The Buzzworthy De Roulet Conference

Social entrepreneurship.  Definitely one of the latest and greatest buzzwords (buzzphrase?  buzzconcept? errrr...) of recent times. Such was the theme of this year's Kravis De Roulet Conference, an annual gathering sponsored by our very own Kravis Leadership Institute.  Held last Friday in downtown LA, the conference was essentially a couple different moderated discussions about social entrepreneurship, focusing on topics like, "Social Challenges-- Business Opportunities" and "Public Ventures-- Government Fostered Social Entrepreneurship."

Henry Kravis, the conference's keynote speaker (CMC '67, Kravis Leadership Institute's namesake, and KKR founding partner), delivered a lunchtime address on "Investing in Social Enterprises."  His biggest point was that social investing should be done in the same way as for profit investing-- do your due diligence.

If you have any interest or experience in nonprofits or if you're going after one of the much coveted sponsored internship grants from Career Services, you may have found the days discussions particularly worthwhile.  True CMCers were there trying to get an internship network with some of the biggest names in the game-- Ashoka and Ethos Water were there in full force.  Also attending were Kravis Prize winners from the last two years, Roy Prosterman (Rural Development Institute) and Christiana Thorpe (FAWE).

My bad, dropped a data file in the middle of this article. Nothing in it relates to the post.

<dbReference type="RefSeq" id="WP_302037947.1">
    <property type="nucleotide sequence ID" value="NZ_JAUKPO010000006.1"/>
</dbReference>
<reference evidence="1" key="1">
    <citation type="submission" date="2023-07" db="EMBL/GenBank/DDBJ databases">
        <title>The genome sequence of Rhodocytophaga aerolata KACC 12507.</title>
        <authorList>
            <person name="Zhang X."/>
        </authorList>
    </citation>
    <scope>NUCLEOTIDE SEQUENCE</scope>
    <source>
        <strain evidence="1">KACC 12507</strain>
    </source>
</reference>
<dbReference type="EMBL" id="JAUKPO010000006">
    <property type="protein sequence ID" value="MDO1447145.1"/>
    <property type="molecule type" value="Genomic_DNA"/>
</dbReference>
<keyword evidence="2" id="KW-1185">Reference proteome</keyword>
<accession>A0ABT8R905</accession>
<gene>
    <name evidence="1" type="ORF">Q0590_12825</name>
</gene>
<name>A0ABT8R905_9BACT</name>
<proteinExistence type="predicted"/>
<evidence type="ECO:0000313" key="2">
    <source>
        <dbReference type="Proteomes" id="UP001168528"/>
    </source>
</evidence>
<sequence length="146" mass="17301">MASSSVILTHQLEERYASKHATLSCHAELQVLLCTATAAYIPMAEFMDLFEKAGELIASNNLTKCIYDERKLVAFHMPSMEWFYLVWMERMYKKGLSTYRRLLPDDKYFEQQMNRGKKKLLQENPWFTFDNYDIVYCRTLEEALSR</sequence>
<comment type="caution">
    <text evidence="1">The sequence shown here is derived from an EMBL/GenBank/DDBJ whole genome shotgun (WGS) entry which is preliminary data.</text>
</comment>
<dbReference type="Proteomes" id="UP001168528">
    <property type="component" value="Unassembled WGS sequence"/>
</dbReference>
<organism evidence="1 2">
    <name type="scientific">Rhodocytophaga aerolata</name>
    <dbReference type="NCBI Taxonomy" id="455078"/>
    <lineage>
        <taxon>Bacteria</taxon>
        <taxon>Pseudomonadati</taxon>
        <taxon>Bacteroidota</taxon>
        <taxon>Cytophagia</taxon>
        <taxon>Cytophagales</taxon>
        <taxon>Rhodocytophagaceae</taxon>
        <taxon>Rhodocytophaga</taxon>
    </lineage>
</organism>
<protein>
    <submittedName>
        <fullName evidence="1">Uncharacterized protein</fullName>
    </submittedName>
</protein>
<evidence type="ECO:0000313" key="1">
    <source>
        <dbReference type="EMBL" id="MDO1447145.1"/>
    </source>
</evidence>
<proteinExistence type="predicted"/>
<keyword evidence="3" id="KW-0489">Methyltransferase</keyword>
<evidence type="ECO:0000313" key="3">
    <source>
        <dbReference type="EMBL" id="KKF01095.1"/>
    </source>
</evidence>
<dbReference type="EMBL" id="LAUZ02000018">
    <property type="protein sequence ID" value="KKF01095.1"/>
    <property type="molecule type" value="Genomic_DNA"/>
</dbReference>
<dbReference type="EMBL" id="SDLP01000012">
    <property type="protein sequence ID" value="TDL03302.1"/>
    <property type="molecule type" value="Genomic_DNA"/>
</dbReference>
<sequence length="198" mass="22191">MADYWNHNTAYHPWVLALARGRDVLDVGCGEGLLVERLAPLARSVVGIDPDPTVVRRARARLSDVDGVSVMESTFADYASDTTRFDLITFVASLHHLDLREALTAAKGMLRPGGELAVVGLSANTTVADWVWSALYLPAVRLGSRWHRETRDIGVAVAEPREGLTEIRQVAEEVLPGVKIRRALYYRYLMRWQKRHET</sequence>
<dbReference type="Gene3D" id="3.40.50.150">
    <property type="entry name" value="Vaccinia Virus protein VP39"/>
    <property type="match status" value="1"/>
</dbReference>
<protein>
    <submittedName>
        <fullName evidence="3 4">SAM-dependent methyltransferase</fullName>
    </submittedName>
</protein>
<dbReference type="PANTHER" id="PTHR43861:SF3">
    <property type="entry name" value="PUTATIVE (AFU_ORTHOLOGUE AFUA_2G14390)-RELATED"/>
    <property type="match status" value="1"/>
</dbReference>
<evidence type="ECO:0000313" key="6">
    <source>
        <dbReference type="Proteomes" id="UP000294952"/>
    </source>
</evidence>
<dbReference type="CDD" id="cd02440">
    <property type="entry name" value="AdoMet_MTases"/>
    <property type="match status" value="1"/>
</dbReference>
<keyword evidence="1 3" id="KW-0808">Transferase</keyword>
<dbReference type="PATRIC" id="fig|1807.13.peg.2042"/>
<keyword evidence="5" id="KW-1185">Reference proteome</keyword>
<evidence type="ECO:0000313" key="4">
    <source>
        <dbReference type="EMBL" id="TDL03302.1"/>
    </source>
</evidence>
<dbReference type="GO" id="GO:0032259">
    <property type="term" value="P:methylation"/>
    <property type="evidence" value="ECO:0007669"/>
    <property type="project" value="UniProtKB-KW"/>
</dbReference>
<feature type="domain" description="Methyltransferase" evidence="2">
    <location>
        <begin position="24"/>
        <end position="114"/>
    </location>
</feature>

Couldn't give up a Friday at the pool to attend conference?  Here are some of the big ideas from the day:

-Lots of organizations find it hard to stay true to their original mission because funding opportunities become available (grants, foundations, private donors) that don't quite fit their real mission, but are so tempting that organizations will make exceptions, plan projects just to get the funding.  Bottom line:  Your mission should be dynamic, but you should stick to your original goals.

-"What I lacked in skills I made up for in determination-- because of the kids."  Faye Washington, CEO of the YWCA of Greater Los Angeles said this about taking on a massive construction/land acquiring/government leasing project to build new facilities for the YWCA to provide safe, affordable housing.

-It's risky to use public funding for social entrepreneurial ventures because if the idea doesn't work out, you've wasted taxpayer money.  Bottom line:  Distinction between risk and innovation could be a good rubric for determining if government support is worthwhile.

-"Do what you love." Paul Rice, President and CEO of TransFair USA gave us this gem-- if only it were so simple.

-In almost all social entrepreneurial ventures, it's not the product or what you're selling that matters.  Bottom line: your social mission is your biggest asset.

-Joel Fleishman=awesome.  Besides being a great public speaker, he wrote a book that might come in handy for anyone studying/writing about nonprofits (sponsored internship papers anyone?)  He's a Duke professor who came to speak at the Ath last year about his book The Foundation: a Great American Secret: How Private Wealth is Changing the World. If you've ever worked at a small nonprofit struggling for funding, done grant writing, etc or you're interested the development (ie, fundraising) side of nonprofits,  you'll really enjoy this book.